New Delhi/Mumbai: Advance tax payments by Indian companies grew by less than 5% in the first quarter of the current fiscal, in a further indication that an economic slowdown is affecting corporate earnings and adversely impacting revenue collections.
Though tax department officials said first-quarter numbers are not enough to confirm a trend, this almost flat growth in advance tax numbers will make it difficult for the government to meet its 15% growth in direct tax collection targets in the current fiscal.
First quarter advance tax collections grew 4.5% to Rs 33,086 crore, compared with Rs 31,631 crore in the year-ago period, tax department data show. The growth in advance tax collections in the same period last year was around 19%.
Advance tax payments by the top 100 corporates in the first quarter also project a similar picture. Combined advance tax payment by the top 100 Indian companies was Rs 17,893 crore, a growth of 5.33% from Rs 16,987 in the year-ago period.
The government is targeting to garner Rs 5.7 trillion in direct taxes, a growth of more than 15% over tax collections a year ago.
“One should not read much into the first-quarter advance tax numbers. It is based on a rough estimation of earnings by corporates. But given the current economic scenario, there could be some slowdown in corporate tax collections,” said an income tax department official, who declined to be named.
India’s gross domestic product (GDP) grew by only 5.3% in the three months ended 31 March—the slowest in nine years—and brought down growth in fiscal 2012 to 6.5%, compared with 8.4% in the year before. GDP growth in the current fiscal is expected to be around 6.5-7%, making it difficult for the government to meet revenue-collection targets.
Indian companies pay advance tax a fortnight before the end of every quarter on their projected earnings. In line with the Income-tax (I-T) Act, companies are required to pay 15% of their total advance tax in the first quarter, followed by 30%, 30% and 25% in the next three quarters.
“Keeping in mind the current refund figures and that given in the same period last year, the growth in corporate tax collection will be negative, signalling a slowdown,” said another I-T official, who also spoke on condition of anonymity.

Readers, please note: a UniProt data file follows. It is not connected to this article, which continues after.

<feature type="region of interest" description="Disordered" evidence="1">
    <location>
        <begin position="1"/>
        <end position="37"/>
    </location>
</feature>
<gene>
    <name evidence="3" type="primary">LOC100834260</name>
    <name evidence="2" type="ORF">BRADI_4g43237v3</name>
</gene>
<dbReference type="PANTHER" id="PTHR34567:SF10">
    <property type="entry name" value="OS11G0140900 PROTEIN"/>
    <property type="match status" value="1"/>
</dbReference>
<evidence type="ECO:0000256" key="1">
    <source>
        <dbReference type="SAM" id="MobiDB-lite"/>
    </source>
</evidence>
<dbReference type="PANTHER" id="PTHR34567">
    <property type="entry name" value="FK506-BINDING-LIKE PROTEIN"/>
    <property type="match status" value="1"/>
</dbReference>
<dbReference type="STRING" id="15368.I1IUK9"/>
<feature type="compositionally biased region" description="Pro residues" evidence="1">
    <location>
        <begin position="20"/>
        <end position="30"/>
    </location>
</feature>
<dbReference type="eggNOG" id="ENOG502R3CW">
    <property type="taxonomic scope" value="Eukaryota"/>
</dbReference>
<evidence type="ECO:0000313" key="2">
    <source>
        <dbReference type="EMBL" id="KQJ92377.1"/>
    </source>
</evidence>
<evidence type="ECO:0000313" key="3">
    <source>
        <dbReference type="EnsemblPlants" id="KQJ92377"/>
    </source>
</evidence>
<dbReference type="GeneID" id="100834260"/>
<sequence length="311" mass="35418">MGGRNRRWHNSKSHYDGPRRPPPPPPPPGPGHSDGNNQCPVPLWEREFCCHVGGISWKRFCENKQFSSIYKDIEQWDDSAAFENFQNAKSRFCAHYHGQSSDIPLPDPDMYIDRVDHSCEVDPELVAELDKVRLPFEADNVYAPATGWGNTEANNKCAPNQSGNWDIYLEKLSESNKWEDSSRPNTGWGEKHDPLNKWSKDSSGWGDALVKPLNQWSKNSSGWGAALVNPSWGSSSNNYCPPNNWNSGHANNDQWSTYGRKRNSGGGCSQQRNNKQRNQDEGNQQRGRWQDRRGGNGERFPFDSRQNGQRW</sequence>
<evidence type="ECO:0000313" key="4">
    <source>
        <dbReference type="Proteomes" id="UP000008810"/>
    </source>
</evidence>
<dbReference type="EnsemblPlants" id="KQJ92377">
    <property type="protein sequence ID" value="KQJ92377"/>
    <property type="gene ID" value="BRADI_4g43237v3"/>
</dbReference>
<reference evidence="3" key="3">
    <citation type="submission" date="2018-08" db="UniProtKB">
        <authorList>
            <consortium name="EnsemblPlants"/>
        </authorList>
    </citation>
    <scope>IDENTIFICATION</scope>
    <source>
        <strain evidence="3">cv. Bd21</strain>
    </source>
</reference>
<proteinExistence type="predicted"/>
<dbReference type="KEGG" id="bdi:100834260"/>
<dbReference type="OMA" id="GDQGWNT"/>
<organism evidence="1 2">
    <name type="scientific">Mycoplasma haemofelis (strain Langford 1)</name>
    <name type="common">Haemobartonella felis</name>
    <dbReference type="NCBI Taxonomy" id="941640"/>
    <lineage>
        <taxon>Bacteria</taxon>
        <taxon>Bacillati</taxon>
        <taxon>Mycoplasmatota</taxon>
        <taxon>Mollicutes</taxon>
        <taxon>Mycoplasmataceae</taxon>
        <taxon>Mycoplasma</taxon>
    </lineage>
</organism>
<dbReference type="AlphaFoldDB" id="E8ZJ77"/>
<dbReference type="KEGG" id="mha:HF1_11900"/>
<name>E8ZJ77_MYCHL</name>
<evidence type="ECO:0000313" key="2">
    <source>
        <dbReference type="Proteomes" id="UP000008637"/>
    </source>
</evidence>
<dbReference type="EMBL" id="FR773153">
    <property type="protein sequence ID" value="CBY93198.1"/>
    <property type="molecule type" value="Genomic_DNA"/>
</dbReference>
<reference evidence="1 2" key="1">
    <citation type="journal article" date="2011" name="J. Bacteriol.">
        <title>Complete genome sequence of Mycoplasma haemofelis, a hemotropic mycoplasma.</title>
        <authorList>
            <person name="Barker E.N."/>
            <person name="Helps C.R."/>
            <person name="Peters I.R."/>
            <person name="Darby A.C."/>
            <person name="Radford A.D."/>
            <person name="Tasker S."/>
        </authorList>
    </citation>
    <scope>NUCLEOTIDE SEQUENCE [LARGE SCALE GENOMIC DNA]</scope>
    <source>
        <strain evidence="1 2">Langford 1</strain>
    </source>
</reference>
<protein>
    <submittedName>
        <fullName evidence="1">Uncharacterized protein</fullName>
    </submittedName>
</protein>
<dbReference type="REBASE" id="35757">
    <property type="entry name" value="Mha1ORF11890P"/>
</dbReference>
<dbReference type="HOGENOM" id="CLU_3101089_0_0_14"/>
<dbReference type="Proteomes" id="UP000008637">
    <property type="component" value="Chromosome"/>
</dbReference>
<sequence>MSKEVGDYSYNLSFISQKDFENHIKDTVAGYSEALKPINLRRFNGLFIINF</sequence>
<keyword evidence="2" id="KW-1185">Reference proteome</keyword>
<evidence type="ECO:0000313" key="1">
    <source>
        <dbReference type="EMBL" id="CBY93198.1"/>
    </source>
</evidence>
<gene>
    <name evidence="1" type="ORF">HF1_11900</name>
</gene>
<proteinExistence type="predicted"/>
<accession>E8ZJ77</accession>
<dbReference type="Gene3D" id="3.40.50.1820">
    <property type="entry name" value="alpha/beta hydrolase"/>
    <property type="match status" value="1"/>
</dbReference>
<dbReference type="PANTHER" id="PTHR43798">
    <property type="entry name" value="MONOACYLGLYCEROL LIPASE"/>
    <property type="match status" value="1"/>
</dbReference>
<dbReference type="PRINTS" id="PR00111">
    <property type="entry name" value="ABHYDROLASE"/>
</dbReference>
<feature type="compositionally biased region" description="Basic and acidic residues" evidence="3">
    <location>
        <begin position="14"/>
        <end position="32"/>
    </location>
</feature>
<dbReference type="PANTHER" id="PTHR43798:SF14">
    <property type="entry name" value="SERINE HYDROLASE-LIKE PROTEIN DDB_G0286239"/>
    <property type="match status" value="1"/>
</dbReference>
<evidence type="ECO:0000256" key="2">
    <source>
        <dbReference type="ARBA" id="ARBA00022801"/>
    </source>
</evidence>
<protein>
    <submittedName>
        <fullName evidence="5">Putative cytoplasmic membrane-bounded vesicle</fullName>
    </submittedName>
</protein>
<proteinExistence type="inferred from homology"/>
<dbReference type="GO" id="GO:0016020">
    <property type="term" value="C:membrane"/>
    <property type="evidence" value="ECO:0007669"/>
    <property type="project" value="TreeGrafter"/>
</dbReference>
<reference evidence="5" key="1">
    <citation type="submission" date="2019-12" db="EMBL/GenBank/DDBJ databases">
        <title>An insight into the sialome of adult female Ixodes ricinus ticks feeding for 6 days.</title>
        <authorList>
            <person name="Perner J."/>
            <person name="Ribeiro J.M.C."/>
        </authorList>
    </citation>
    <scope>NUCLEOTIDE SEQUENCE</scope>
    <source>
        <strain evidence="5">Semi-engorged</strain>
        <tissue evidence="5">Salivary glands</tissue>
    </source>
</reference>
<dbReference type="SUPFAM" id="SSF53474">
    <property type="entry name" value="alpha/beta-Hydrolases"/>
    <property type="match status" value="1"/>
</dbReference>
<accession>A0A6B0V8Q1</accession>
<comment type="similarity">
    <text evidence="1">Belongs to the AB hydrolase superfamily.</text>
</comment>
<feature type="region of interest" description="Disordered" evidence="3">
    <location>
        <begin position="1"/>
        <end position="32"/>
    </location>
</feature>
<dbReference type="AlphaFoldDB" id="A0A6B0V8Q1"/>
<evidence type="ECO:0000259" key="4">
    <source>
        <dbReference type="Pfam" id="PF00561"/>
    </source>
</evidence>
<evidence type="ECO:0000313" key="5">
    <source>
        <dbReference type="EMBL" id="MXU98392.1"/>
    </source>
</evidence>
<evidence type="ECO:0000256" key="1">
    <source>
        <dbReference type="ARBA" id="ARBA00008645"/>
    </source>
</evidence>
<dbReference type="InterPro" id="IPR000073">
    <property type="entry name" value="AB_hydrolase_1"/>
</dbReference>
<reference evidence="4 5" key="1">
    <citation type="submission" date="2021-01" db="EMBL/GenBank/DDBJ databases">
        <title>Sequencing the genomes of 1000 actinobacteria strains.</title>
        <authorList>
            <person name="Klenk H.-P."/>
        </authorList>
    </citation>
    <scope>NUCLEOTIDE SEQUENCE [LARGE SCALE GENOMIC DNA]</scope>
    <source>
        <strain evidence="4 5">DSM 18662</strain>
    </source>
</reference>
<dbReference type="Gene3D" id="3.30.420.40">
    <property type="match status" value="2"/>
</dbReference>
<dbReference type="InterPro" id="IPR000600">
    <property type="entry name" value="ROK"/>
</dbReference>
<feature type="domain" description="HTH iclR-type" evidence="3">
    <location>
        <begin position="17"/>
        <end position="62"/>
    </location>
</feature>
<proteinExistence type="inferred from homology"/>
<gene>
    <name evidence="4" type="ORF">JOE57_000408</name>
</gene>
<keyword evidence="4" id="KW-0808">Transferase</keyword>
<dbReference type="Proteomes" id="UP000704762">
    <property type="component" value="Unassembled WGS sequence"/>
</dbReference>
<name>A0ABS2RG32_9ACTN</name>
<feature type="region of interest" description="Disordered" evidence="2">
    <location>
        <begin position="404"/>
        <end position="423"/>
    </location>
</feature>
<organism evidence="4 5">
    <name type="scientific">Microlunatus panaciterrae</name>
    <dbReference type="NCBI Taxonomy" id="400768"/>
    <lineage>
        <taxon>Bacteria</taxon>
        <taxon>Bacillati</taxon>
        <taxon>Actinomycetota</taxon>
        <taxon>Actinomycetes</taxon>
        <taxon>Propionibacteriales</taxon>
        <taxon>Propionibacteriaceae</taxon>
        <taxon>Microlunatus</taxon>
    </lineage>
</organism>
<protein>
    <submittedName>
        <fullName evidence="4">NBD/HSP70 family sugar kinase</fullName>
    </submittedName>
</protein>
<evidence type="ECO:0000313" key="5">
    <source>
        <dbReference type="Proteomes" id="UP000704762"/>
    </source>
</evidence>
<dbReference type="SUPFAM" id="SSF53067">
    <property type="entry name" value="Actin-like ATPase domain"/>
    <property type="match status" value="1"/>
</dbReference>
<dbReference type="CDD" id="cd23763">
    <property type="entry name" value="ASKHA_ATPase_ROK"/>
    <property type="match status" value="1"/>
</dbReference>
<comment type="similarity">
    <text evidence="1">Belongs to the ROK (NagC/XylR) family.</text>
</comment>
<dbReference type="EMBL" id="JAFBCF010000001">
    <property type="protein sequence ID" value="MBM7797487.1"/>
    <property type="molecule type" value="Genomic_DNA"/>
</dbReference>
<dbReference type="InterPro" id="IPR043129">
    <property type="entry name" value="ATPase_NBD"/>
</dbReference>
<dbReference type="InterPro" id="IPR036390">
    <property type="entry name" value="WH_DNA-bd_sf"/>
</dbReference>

With the advance tax payments coming in, total net direct tax collections stood at around Rs 84,000 crore, up 40% from the year-ago period. But this growth was mainly due to a substantial dip in refunds. Refunds were down at Rs 21,000 crore from Rs 40,000 crore. Gross tax collections stood at Rs 1.05 trillion compared with Rs 1 trillion over the same period last year.
Direct tax collections, especially corporate tax collections, have borne the major brunt of the slowdown in the economy. In 2011-12, the government managed to garner only Rs 4.95 trillion in direct taxes against a budget estimate of Rs 5.32 trillion.
“It is critical to understand that advance tax numbers can’t be considered to be conclusive evidence of economic trends because tax collection is a result of variables like the taxation rates as well as liquidity,” said Ritika Mankar, economist at financial services firm Ambit Capital Pvt. Ltd. “But, having said that, we feel the overall growth momentum is weak and we are looking at growth of 6.6% this fiscal.”
Finance secretary R.S. Gujral had at a recent event directed the income-tax department to focus more on sectors benefiting from the rapidly growing consumer economy to boost tax collections. These sectors include consumer goods, two-wheelers and cement.